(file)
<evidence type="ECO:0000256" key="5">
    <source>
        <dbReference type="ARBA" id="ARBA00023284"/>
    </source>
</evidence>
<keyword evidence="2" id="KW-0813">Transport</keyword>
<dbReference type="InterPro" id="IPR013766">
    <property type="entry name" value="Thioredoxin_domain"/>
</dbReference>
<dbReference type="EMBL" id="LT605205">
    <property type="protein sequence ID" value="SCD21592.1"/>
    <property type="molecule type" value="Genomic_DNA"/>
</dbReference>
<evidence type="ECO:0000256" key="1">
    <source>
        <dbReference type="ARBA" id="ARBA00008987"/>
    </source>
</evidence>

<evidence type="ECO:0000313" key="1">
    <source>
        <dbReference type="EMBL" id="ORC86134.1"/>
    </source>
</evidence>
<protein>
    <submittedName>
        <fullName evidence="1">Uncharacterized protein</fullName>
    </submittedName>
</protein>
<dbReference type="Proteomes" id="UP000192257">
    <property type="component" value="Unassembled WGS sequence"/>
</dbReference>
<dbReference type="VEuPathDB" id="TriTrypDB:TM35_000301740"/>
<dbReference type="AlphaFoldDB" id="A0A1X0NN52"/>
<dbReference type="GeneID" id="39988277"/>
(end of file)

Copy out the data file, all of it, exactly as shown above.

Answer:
<evidence type="ECO:0000256" key="5">
    <source>
        <dbReference type="ARBA" id="ARBA00023284"/>
    </source>
</evidence>
<keyword evidence="2" id="KW-0813">Transport</keyword>
<dbReference type="InterPro" id="IPR013766">
    <property type="entry name" value="Thioredoxin_domain"/>
</dbReference>
<dbReference type="EMBL" id="LT605205">
    <property type="protein sequence ID" value="SCD21592.1"/>
    <property type="molecule type" value="Genomic_DNA"/>
</dbReference>
<evidence type="ECO:0000256" key="1">
    <source>
        <dbReference type="ARBA" id="ARBA00008987"/>
    </source>
</evidence>

<evidence type="ECO:0000313" key="1">
    <source>
        <dbReference type="EMBL" id="ORC86134.1"/>
    </source>
</evidence>
<protein>
    <submittedName>
        <fullName evidence="1">Uncharacterized protein</fullName>
    </submittedName>
</protein>
<dbReference type="Proteomes" id="UP000192257">
    <property type="component" value="Unassembled WGS sequence"/>
</dbReference>
<dbReference type="VEuPathDB" id="TriTrypDB:TM35_000301740"/>
<dbReference type="AlphaFoldDB" id="A0A1X0NN52"/>
<dbReference type="GeneID" id="39988277"/>